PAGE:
Wagashi are traditional Japanese confections. Archivists have digitized a lovely multivolume illustrated catalog of the sweet treats, many of which still look the same as they did hundreds of years ago when the art form flourished in the Edo period. Read the rest
The Klencke Atlas is a massive 350-year old bound book that has graced the entrance of the British Library maps room. Now it's being digitized with the latest technology, and the process is remarkable. Read the rest
Trumpism is nothing new, as University of Michigan's digitized sets of historical political posters show. Many are in the public domain, including my fave announcing the 1918 "Grand Picnic and Re-Union of All the Radicals of the City of Chicago." Read the rest
Thanks to an online platform overhauled and reopened last month, visitors can now view hundreds of thousands of images in the George Eastman Museum collection. Works include vintage materials like Eadweard J. Muybridge's famous photographic studies of animal movement and 450 works by Andy Warhol, including this self-portrait. Read the rest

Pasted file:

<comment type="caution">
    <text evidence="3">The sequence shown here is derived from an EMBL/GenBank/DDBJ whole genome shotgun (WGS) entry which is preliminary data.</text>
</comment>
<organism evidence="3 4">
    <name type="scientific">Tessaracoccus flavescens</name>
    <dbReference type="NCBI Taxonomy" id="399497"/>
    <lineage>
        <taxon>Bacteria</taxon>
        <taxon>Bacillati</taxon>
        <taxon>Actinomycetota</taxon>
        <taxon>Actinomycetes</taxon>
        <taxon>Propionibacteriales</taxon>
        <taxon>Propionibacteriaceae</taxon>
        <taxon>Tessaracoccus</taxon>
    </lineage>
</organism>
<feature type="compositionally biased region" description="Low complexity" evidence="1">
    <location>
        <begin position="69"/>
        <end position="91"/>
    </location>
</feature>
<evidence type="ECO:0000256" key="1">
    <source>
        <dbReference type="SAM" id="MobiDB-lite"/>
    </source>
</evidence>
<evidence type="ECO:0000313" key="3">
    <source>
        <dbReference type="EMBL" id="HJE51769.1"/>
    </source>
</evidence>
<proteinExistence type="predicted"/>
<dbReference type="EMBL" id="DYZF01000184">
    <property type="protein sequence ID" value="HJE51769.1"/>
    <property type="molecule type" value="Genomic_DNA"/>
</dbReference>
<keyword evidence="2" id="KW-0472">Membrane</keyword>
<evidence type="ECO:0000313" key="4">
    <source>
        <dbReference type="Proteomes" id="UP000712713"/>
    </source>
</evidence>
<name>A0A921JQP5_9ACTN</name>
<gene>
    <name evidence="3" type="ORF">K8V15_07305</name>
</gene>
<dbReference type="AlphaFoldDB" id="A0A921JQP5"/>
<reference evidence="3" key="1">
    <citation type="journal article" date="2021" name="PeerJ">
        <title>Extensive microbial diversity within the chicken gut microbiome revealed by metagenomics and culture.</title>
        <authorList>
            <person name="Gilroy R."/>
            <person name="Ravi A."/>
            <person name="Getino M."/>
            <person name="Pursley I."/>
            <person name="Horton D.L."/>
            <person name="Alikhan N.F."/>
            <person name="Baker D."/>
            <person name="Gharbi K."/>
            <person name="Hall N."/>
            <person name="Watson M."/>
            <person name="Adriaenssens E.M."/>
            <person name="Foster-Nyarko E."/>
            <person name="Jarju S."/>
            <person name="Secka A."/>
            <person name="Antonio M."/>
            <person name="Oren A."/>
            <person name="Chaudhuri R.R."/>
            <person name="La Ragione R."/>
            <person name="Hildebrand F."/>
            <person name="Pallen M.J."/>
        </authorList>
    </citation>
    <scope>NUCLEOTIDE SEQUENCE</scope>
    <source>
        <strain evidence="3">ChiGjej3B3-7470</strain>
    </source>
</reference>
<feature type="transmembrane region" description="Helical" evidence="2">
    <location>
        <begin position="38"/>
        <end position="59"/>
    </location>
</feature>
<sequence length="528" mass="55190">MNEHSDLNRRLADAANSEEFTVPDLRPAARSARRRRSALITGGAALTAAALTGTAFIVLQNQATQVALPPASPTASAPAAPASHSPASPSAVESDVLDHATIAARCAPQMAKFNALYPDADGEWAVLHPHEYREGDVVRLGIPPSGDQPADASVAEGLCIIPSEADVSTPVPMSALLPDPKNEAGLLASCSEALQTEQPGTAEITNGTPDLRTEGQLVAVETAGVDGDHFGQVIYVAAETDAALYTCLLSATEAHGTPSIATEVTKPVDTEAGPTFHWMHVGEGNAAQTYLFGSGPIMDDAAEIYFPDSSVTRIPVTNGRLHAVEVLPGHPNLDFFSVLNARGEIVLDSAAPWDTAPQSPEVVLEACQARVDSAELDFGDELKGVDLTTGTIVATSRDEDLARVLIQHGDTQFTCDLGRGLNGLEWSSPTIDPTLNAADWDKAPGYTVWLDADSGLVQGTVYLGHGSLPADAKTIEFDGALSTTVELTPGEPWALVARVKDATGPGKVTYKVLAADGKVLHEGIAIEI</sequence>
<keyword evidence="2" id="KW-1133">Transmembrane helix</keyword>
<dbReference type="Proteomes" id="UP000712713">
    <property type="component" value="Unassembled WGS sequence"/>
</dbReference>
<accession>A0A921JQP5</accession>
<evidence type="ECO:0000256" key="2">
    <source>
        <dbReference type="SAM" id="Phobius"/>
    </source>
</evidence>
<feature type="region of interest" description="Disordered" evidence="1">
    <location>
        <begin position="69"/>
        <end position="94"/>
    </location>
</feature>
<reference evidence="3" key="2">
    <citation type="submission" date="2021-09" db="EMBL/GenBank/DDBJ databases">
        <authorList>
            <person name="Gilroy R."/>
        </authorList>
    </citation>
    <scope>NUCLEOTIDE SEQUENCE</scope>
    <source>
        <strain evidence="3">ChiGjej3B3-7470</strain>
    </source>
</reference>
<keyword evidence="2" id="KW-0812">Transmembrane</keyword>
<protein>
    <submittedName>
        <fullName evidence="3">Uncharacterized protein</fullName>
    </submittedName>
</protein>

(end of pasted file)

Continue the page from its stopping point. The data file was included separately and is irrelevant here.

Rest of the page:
"Technoheritage" is the movement to preserve vulnerable history through digitization: making detailed scans of precious places, objects and works from which they can be recovered if they are destroyed by war, climate, or other disaster. Read the rest
The University of California at Santa Barbara library has undertaken an heroic digitization effort for its world-class archive of 19th and early 20th century wax cylinder recordings, and has placed over 10,000 songs online for anyone to download, stream and re-use.
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Portland area archivist Cliff Bolling has curated and digitized thousands of 78 records. One prized addition is this variegated series from Pathé's Chanticleer line. Bolling says this was an attempt by the French company to gain market share in the US. The series featured popular American songs, like this version of "Bye Bye Blackbird." by The Virginia Creepers. Read the rest